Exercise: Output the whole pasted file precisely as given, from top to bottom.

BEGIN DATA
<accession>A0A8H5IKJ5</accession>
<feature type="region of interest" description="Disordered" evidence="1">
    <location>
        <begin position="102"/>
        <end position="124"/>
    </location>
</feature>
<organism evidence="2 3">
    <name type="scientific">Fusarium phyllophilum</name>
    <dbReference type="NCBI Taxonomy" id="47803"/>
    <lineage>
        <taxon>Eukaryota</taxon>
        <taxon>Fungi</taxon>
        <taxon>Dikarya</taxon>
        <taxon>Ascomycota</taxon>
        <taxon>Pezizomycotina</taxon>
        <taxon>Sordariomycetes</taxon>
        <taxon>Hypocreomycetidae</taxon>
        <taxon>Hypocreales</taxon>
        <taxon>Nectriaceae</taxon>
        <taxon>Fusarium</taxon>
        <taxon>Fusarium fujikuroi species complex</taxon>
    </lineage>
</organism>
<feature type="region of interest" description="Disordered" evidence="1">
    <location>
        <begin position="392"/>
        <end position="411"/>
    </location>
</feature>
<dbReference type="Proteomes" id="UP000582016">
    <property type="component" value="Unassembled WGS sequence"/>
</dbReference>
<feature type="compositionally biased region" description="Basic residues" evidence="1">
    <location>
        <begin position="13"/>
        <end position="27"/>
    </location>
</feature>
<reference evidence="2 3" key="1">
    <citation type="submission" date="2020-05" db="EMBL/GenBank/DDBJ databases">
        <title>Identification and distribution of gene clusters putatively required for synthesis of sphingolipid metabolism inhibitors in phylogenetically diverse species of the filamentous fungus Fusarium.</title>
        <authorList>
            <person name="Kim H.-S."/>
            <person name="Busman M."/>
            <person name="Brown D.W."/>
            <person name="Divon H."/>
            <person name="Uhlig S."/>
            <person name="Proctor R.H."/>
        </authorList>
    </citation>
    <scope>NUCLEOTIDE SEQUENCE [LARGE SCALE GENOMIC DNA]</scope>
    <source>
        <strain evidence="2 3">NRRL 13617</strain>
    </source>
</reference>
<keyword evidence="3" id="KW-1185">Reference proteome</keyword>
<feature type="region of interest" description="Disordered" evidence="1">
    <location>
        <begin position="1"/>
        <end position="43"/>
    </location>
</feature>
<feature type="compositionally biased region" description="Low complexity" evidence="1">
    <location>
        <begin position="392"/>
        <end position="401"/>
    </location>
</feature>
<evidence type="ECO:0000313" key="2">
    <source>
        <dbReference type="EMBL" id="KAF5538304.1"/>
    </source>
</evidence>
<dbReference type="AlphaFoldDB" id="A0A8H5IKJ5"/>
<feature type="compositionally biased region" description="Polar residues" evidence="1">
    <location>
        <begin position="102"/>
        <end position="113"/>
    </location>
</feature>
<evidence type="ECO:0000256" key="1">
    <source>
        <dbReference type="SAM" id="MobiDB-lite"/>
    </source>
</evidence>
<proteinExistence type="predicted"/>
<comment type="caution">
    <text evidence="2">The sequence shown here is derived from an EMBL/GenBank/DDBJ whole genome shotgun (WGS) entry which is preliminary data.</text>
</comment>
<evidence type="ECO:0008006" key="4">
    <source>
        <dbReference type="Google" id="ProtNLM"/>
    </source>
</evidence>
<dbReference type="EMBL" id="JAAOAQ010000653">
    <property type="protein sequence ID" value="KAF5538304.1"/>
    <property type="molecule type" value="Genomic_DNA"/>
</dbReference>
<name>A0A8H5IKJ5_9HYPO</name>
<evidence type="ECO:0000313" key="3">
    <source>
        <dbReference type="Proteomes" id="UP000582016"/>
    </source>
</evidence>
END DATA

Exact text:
<accession>A0A8H5IKJ5</accession>
<feature type="region of interest" description="Disordered" evidence="1">
    <location>
        <begin position="102"/>
        <end position="124"/>
    </location>
</feature>
<organism evidence="2 3">
    <name type="scientific">Fusarium phyllophilum</name>
    <dbReference type="NCBI Taxonomy" id="47803"/>
    <lineage>
        <taxon>Eukaryota</taxon>
        <taxon>Fungi</taxon>
        <taxon>Dikarya</taxon>
        <taxon>Ascomycota</taxon>
        <taxon>Pezizomycotina</taxon>
        <taxon>Sordariomycetes</taxon>
        <taxon>Hypocreomycetidae</taxon>
        <taxon>Hypocreales</taxon>
        <taxon>Nectriaceae</taxon>
        <taxon>Fusarium</taxon>
        <taxon>Fusarium fujikuroi species complex</taxon>
    </lineage>
</organism>
<feature type="region of interest" description="Disordered" evidence="1">
    <location>
        <begin position="392"/>
        <end position="411"/>
    </location>
</feature>
<dbReference type="Proteomes" id="UP000582016">
    <property type="component" value="Unassembled WGS sequence"/>
</dbReference>
<feature type="compositionally biased region" description="Basic residues" evidence="1">
    <location>
        <begin position="13"/>
        <end position="27"/>
    </location>
</feature>
<reference evidence="2 3" key="1">
    <citation type="submission" date="2020-05" db="EMBL/GenBank/DDBJ databases">
        <title>Identification and distribution of gene clusters putatively required for synthesis of sphingolipid metabolism inhibitors in phylogenetically diverse species of the filamentous fungus Fusarium.</title>
        <authorList>
            <person name="Kim H.-S."/>
            <person name="Busman M."/>
            <person name="Brown D.W."/>
            <person name="Divon H."/>
            <person name="Uhlig S."/>
            <person name="Proctor R.H."/>
        </authorList>
    </citation>
    <scope>NUCLEOTIDE SEQUENCE [LARGE SCALE GENOMIC DNA]</scope>
    <source>
        <strain evidence="2 3">NRRL 13617</strain>
    </source>
</reference>
<keyword evidence="3" id="KW-1185">Reference proteome</keyword>
<feature type="region of interest" description="Disordered" evidence="1">
    <location>
        <begin position="1"/>
        <end position="43"/>
    </location>
</feature>
<feature type="compositionally biased region" description="Low complexity" evidence="1">
    <location>
        <begin position="392"/>
        <end position="401"/>
    </location>
</feature>
<evidence type="ECO:0000313" key="2">
    <source>
        <dbReference type="EMBL" id="KAF5538304.1"/>
    </source>
</evidence>
<dbReference type="AlphaFoldDB" id="A0A8H5IKJ5"/>
<feature type="compositionally biased region" description="Polar residues" evidence="1">
    <location>
        <begin position="102"/>
        <end position="113"/>
    </location>
</feature>
<evidence type="ECO:0000256" key="1">
    <source>
        <dbReference type="SAM" id="MobiDB-lite"/>
    </source>
</evidence>
<proteinExistence type="predicted"/>
<comment type="caution">
    <text evidence="2">The sequence shown here is derived from an EMBL/GenBank/DDBJ whole genome shotgun (WGS) entry which is preliminary data.</text>
</comment>
<evidence type="ECO:0008006" key="4">
    <source>
        <dbReference type="Google" id="ProtNLM"/>
    </source>
</evidence>
<dbReference type="EMBL" id="JAAOAQ010000653">
    <property type="protein sequence ID" value="KAF5538304.1"/>
    <property type="molecule type" value="Genomic_DNA"/>
</dbReference>
<name>A0A8H5IKJ5_9HYPO</name>
<evidence type="ECO:0000313" key="3">
    <source>
        <dbReference type="Proteomes" id="UP000582016"/>
    </source>
</evidence>